To begin with, the VvE ( Vereniging van Eigenaren)is known as the homeowner association in the Netherlands. The primary objective of VvE is to manage and maintain the collective interest of property owners. House owner associations have many obligations and duties that must be fulfilled yearly. For example, to manage property maintenance plans and finances, security of the building, maintenance of common areas, insurance and association regulations.
Property value: a well-managed VvE ensures that the common areas and the building are well-maintained. This, in turn, helps preserve the property values of all individual units within the complex.
Quality of living: common areas such as hallways, stairwells, and shared facilities like elevators, parking lots, and gardens contribute to the overall quality of life for residents. A healthy VvE ensures these areas are safe, clean, and functional, enhancing the living experience.
Personal financial stability is a critical pillar of a well-functioning VvE. When a VvE is in poor health, financial responsibility can rest squarely on individual property owners. For instance, if a major repair, like fixing a damaged roof or heating system, becomes necessary, the burden often falls on the shoulders of the homeowners. In this situation, you must have enough savings to cover the spending expenses. It is good to know that some mortgage lenders consider VvE when calculating the maximum mortgage.
Managing finances is a significant aspect of a VvE's responsibility. By collecting maintenance fees, budgeting for repairs and renovations, and investing wisely, a VvE ensures its financial stability. This financial security is essential for addressing unforeseen expenses and avoiding special assessments on property owners.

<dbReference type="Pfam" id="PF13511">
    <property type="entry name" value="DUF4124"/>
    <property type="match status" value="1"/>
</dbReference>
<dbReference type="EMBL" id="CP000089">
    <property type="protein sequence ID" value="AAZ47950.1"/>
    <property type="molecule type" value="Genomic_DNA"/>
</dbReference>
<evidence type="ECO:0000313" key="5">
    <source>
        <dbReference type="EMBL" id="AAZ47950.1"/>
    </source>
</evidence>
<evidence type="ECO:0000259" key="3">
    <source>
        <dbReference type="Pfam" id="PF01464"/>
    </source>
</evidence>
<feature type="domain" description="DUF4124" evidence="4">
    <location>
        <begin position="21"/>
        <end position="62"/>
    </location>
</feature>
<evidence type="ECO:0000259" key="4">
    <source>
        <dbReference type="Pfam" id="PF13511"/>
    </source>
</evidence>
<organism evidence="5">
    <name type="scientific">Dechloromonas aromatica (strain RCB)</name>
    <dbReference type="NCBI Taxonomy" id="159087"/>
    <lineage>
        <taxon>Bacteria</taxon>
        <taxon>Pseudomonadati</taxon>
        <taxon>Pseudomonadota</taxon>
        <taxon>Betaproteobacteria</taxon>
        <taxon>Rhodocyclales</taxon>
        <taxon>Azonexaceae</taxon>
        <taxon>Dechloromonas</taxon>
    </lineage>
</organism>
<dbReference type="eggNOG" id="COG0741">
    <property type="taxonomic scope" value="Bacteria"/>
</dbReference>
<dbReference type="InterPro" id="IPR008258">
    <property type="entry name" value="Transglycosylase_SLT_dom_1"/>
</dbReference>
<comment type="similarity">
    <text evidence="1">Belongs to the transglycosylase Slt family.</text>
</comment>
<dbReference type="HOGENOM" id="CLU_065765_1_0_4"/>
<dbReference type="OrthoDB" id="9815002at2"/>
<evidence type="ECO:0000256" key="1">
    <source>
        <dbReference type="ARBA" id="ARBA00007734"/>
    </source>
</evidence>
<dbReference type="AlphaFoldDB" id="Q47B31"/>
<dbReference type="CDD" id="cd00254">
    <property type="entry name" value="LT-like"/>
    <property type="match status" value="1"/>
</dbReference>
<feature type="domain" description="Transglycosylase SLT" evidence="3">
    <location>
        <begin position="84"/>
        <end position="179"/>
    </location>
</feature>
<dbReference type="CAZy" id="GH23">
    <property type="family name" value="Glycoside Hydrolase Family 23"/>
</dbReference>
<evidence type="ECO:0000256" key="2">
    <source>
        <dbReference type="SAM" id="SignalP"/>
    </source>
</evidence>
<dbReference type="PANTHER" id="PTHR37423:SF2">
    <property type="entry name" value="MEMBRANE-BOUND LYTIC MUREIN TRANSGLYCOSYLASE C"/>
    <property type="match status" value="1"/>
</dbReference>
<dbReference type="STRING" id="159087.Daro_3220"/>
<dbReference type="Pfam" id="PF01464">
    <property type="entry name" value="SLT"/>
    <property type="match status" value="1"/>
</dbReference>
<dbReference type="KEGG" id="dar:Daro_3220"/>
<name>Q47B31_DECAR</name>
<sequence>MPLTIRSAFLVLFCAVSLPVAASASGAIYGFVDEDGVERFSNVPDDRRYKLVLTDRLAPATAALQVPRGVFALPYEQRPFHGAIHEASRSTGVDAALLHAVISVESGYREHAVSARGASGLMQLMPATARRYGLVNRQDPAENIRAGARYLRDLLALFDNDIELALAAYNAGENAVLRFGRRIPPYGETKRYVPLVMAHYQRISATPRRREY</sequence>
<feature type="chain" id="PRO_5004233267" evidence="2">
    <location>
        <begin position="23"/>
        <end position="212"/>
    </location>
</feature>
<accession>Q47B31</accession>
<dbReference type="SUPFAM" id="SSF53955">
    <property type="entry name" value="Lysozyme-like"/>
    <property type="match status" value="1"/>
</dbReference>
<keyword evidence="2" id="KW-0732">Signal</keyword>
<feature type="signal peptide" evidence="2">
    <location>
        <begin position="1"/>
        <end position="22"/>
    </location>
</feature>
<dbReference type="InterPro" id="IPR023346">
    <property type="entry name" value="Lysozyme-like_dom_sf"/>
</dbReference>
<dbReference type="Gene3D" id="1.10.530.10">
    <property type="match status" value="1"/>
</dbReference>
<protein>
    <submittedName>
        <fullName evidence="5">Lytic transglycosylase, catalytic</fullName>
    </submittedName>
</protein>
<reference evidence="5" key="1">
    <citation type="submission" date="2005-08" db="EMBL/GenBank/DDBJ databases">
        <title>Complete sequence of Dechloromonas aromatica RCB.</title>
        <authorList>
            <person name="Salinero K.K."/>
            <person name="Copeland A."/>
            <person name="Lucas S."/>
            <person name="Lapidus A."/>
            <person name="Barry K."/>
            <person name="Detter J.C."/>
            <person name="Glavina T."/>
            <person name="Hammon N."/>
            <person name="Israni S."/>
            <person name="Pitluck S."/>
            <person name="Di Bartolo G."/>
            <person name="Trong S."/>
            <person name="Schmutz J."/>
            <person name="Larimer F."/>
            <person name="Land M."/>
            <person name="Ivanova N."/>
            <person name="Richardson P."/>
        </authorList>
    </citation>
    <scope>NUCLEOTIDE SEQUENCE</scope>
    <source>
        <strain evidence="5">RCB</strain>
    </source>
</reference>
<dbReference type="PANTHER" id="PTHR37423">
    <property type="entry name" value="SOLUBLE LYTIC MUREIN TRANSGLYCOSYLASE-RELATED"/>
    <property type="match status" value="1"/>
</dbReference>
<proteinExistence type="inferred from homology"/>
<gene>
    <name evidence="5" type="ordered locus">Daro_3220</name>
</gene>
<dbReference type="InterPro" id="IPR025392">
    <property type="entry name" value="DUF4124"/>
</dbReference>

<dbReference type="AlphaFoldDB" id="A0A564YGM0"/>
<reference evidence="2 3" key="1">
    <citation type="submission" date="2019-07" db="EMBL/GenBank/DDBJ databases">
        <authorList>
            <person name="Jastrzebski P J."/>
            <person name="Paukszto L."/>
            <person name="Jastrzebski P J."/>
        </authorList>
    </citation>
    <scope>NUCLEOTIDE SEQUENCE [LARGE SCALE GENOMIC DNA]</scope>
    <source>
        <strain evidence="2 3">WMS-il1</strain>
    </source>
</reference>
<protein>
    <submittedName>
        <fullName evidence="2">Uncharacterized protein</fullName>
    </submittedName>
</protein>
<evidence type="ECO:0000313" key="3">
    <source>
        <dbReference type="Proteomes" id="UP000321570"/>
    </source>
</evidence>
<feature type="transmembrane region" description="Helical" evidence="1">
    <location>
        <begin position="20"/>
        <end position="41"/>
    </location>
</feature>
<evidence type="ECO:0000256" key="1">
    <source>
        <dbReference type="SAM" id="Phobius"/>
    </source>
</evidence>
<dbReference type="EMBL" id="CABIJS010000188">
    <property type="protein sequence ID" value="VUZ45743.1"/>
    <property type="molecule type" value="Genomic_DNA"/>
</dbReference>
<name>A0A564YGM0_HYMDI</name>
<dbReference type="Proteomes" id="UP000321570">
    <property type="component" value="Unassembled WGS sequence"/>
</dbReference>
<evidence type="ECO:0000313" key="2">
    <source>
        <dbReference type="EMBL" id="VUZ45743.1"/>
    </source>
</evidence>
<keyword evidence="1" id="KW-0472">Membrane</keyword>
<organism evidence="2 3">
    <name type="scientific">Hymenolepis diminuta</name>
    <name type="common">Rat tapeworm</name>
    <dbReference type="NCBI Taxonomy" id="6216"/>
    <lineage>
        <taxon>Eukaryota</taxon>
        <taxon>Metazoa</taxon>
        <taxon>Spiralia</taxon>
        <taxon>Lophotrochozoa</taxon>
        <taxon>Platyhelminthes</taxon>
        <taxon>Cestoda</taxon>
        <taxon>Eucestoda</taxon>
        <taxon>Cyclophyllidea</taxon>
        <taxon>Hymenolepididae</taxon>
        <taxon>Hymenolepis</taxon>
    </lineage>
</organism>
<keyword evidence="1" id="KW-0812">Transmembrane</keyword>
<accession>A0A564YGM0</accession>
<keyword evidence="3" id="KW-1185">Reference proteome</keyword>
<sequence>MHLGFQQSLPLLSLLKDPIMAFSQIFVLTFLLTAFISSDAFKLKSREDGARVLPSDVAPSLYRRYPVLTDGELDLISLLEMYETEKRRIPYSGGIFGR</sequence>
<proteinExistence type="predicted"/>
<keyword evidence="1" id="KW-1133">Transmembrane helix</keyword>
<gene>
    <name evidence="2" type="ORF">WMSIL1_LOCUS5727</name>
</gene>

Conflict resolution: in shared living spaces, disputes can arise. A VvE provides a structured platform for resolving conflicts and disputes among homeowners. A fair and efficient system helps maintain a harmonious living environment.
Selling or renting a property: when selling or renting a property, potential buyers or tenants often scrutinize the condition of common areas and the overall health of the VvE. A strong VvE can make a property attractive to prospective occupants, potentially increasing rental income or resale value.
Be part of and register at the Chamber of Commerce registration.
A multi-year maintenance plan.
Building insurance and liability insurance.
Annual meeting once a year.
Check if VvE is registered at the Chamber of Commerce.
Check if there is a fund for maintenance.
Read carefully all documents regarding apartment management. Check if the VvE meets all legal requirements.
Attend the VvE meetings or review the meeting minutes. Make sure to vote on the General Meeting (AGM), where VvE goes through everything. Keeping the initiative with the VvE will ensure you follow up on the most updated plan and actively participate in decision-making processes.
Check if the VvE has a long-term maintenance plan, particularly the funds reserved for the future. Owners' associations must follow one of two options: either have a comprehensive multi-year maintenance plan (MJOP) and accumulate reserves based on it, or set aside a minimum of 0.5% of the complex's reconstruction value each year.
To help you check these requirements, you can use the VvE meter from Stichting VvE-Belang as a checklist for evaluating the homeowners association's quality.
The apartment building is a complex; individual property rights are created by dividing it into multiple homes.
The notary officially documents the division of property in a deed of division.
Therefore, if you buy an apartment, you receive from the notary the act of division (splitsingsakte). The most important one from this deed is the division regulations, which outline your rights and responsibilities as the apartment owner, including how much each owner should contribute to the costs of expenses among owners.
When you request a financial plan from your VvE, you gain valuable insights into the association's stability and long-term sustainability.
A multi-year maintenance plan (MJOP) is a comprehensive plan that outlines the maintenance requirements and associated costs for various building components, including the facade, roof, elevators, and window frames. You get a clear picture of the budgeting and future decision-making process. So, be proactive in the association and keep up with the board to know more.